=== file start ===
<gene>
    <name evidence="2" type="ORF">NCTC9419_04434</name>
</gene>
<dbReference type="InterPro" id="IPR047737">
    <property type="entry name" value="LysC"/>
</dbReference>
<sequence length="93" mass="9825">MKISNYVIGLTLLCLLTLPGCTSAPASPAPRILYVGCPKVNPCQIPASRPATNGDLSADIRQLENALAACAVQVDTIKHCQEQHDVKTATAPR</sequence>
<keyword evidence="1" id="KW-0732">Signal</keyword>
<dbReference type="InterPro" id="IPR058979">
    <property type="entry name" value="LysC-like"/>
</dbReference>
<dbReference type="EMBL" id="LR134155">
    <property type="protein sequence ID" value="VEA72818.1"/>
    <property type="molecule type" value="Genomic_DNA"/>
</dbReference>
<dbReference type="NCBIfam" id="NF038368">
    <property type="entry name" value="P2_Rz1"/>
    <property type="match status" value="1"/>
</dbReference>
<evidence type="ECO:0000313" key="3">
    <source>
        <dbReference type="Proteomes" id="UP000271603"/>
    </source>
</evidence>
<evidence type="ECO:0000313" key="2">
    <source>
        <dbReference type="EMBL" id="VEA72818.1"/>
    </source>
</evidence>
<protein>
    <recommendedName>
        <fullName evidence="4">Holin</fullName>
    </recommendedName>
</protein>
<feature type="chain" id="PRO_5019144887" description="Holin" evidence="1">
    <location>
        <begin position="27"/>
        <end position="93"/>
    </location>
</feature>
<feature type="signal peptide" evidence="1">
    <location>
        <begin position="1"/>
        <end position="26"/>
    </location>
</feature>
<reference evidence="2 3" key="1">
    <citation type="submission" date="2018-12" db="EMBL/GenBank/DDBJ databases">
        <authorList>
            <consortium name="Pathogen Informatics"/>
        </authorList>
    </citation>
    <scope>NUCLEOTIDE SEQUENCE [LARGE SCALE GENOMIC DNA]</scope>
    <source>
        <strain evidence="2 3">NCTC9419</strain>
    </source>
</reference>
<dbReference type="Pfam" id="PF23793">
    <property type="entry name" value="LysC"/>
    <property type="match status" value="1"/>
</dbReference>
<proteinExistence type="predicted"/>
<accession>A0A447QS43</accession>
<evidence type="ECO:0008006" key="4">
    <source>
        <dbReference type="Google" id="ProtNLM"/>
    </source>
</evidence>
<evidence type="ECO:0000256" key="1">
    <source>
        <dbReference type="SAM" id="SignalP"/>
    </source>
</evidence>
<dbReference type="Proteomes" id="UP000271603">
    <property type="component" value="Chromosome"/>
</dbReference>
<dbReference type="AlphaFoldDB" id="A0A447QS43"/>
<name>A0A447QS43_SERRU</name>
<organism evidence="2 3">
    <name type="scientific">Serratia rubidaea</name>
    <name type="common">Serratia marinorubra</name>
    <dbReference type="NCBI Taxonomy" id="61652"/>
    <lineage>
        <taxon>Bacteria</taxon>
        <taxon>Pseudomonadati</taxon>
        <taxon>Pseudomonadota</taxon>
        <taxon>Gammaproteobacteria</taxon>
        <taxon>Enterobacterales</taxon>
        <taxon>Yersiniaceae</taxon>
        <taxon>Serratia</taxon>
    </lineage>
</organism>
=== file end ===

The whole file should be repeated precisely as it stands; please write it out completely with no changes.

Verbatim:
<gene>
    <name evidence="2" type="ORF">NCTC9419_04434</name>
</gene>
<dbReference type="InterPro" id="IPR047737">
    <property type="entry name" value="LysC"/>
</dbReference>
<sequence length="93" mass="9825">MKISNYVIGLTLLCLLTLPGCTSAPASPAPRILYVGCPKVNPCQIPASRPATNGDLSADIRQLENALAACAVQVDTIKHCQEQHDVKTATAPR</sequence>
<keyword evidence="1" id="KW-0732">Signal</keyword>
<dbReference type="InterPro" id="IPR058979">
    <property type="entry name" value="LysC-like"/>
</dbReference>
<dbReference type="EMBL" id="LR134155">
    <property type="protein sequence ID" value="VEA72818.1"/>
    <property type="molecule type" value="Genomic_DNA"/>
</dbReference>
<dbReference type="NCBIfam" id="NF038368">
    <property type="entry name" value="P2_Rz1"/>
    <property type="match status" value="1"/>
</dbReference>
<evidence type="ECO:0000313" key="3">
    <source>
        <dbReference type="Proteomes" id="UP000271603"/>
    </source>
</evidence>
<evidence type="ECO:0000313" key="2">
    <source>
        <dbReference type="EMBL" id="VEA72818.1"/>
    </source>
</evidence>
<protein>
    <recommendedName>
        <fullName evidence="4">Holin</fullName>
    </recommendedName>
</protein>
<feature type="chain" id="PRO_5019144887" description="Holin" evidence="1">
    <location>
        <begin position="27"/>
        <end position="93"/>
    </location>
</feature>
<feature type="signal peptide" evidence="1">
    <location>
        <begin position="1"/>
        <end position="26"/>
    </location>
</feature>
<reference evidence="2 3" key="1">
    <citation type="submission" date="2018-12" db="EMBL/GenBank/DDBJ databases">
        <authorList>
            <consortium name="Pathogen Informatics"/>
        </authorList>
    </citation>
    <scope>NUCLEOTIDE SEQUENCE [LARGE SCALE GENOMIC DNA]</scope>
    <source>
        <strain evidence="2 3">NCTC9419</strain>
    </source>
</reference>
<dbReference type="Pfam" id="PF23793">
    <property type="entry name" value="LysC"/>
    <property type="match status" value="1"/>
</dbReference>
<proteinExistence type="predicted"/>
<accession>A0A447QS43</accession>
<evidence type="ECO:0008006" key="4">
    <source>
        <dbReference type="Google" id="ProtNLM"/>
    </source>
</evidence>
<evidence type="ECO:0000256" key="1">
    <source>
        <dbReference type="SAM" id="SignalP"/>
    </source>
</evidence>
<dbReference type="Proteomes" id="UP000271603">
    <property type="component" value="Chromosome"/>
</dbReference>
<dbReference type="AlphaFoldDB" id="A0A447QS43"/>
<name>A0A447QS43_SERRU</name>
<organism evidence="2 3">
    <name type="scientific">Serratia rubidaea</name>
    <name type="common">Serratia marinorubra</name>
    <dbReference type="NCBI Taxonomy" id="61652"/>
    <lineage>
        <taxon>Bacteria</taxon>
        <taxon>Pseudomonadati</taxon>
        <taxon>Pseudomonadota</taxon>
        <taxon>Gammaproteobacteria</taxon>
        <taxon>Enterobacterales</taxon>
        <taxon>Yersiniaceae</taxon>
        <taxon>Serratia</taxon>
    </lineage>
</organism>